We love boat rides. Riding the ferry is a great way to view Bermuda’s northern coastline. Brightly colored homes dot the rocky shore. The lower level of the ferry is air conditioned with comfortable seats and large windows. Almost no one sits there. The open upper deck gives wonderful unobstructed views. Once the boat starts moving, the breeze works well as AC.
From the dockyards, the ferry station is on the water near the Tourist Information Center. Pay close attention to the schedule, the ferry schedule varies day to day. The ferry from dockyard to Hamilton and back leaves hourly. The one from the dockyard to St. George’s runs every 2- 3 hours. The cruise to Hamilton takes about 20 minutes, to St. George’s about 40.
There are other ferries to smaller ports, but these are not included in the tourist pass. You can pay more to purchase these, though.
My Experience Using the Bermuda Bus and Ferry Pass
My favorite way to explore a new place is on my own, with a map in hand. I have used this method to tour New Orleans, Rome, Barcelona, and other places. Sometimes a tour is necessary like to whale watch. Three days in Bermuda provided ample time to do it on my own.
On our first day in port, we just explored the Royal Naval Dockyards. I also walked to some relatively nearby beaches.
I arise early; my family late. On day two, I left early and bought my pass. The first bus left at 9 a.m. Me and many other passengers from the Disney Magic and the Royal Caribbean Anthem of the Seas took the bus to the famous Horseshoe Bay Beach. The ride took about 20 minutes.
From here I wandered along the southern coast exploring beaches. The views are amazing. The beaches are lined with cliffs. Boulders project from the sea. Tiny coves hide tucked into cliffs between the larger, well know beaches. I then caught another bus back to ship for lunch.
My wife was not feeling well and did not want leave the ship. So, I took the ferry to St. George’s at the far end and explored this historic town. St. George’s was first settled in the 1600s.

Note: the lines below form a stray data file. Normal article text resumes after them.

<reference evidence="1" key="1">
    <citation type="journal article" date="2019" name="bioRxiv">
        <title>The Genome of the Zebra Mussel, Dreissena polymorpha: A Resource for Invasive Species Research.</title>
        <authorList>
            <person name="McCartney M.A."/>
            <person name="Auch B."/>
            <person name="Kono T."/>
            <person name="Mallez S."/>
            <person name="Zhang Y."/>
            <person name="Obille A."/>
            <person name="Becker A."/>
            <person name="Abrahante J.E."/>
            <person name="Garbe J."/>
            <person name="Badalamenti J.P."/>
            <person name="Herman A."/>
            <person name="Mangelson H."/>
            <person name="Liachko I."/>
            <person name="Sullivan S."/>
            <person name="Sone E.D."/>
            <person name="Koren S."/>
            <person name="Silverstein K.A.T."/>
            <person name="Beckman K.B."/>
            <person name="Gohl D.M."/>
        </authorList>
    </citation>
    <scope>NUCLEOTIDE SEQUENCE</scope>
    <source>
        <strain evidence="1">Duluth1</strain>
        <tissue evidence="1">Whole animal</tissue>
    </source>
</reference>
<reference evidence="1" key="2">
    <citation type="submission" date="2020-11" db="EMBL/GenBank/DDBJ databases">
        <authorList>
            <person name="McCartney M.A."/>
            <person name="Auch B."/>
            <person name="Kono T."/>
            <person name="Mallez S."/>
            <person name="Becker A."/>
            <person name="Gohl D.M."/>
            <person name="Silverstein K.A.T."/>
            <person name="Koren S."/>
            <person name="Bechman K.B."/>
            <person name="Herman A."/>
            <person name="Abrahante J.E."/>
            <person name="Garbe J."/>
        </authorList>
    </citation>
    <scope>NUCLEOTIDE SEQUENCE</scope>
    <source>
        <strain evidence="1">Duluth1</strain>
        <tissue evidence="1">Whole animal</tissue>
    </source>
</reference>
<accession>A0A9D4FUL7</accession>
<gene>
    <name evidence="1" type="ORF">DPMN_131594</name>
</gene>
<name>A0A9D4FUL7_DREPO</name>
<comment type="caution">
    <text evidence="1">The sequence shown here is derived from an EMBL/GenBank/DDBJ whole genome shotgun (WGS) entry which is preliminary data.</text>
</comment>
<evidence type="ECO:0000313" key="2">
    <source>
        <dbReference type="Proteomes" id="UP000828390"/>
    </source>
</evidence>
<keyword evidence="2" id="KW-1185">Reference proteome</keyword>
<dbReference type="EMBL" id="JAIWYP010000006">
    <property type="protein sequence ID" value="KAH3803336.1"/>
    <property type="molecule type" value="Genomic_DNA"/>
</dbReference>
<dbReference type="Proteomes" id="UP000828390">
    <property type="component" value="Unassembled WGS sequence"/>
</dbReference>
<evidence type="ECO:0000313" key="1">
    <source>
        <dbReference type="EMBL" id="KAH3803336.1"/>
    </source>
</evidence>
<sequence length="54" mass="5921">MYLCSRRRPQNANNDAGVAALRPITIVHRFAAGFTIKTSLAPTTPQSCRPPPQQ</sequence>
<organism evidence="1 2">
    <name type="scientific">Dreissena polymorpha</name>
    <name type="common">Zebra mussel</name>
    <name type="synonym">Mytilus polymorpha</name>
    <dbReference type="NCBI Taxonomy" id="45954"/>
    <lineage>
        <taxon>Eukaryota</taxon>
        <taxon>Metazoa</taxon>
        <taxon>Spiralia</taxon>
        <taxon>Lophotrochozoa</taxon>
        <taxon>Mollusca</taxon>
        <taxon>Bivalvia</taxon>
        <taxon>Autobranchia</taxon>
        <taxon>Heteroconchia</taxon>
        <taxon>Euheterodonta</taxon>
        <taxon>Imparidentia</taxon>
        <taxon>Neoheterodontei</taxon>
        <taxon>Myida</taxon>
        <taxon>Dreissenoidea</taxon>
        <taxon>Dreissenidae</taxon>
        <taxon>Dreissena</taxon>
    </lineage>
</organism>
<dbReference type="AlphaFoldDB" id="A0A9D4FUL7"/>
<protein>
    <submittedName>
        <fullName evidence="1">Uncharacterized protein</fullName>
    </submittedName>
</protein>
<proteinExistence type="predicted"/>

This town has a lot to see in a small area. Brightly colored buildings, many 100s of years old, line narrow streets. The unfinished church, Somers Park, and historic courthouse are highlights.
The last ferry was too late to get back in time for dinner as I had promised my wife. So, I caught the bus where I met the school kids. I had to switch busses in Hamilton. I had given myself enough time to explore the docks and historic district.
Hamilton is a nice town. At night, the restaurants and night life are supposed to be great. During the day, I prefer the rest of Bermuda.
I reboarded and made it back just in time. Each leg of the ride took about 40 minutes.
My wife was feeling better on day 3. After seeing my photos and hearing my stories, she was excited to ride the ferry and wanted to explore St. George’s. All aboard for the Disney Magic to leave port was at 2:30, so our time to see more was limited. We all had a wonderful day together and enjoyed the ride.
What I Learned
I should have bought the extended Bermuda Bus and Ferry Pass when we first arrived in port. I was able to explore Bermuda from end to end, but missed a few spots. If I had started on day 1, I could have easily seen everything.
Specifically, I did not get to birdwatch at Spittal Pond. I took the wrong bus #11 instead of #1 leaving St. George’s and did not have enough time. I would also have liked to visit the Botanical Garden in Hamilton, climbed to top of Scaur Hill for views, and hiked the Bermuda Railway Trail. There is always next time.
- Meet locals
- The ferry ride is an excursion unto itself.
- The AC was out on one bus, but it still was not really bad.
- Do not be afraid of using the Bermuda Bus and Ferry Pass. Bermuda is safe and the locals are friendly and courteous. I would not worry if my wife or son used either alone.
- Explore! For such a small place, Bermuda offers a lot to see and do. The busses and ferries can get you there.
- Using Bermuda’s public transit is easy to get the hang of and is a great way to explore this beautiful island.
- If you know that you only want to go to one place, then it is cheaper to buy tokens at the Tourist Information Center or Post Office. A round trip ferry ride from the Royal Naval Dockyards to St. George’s is just $9.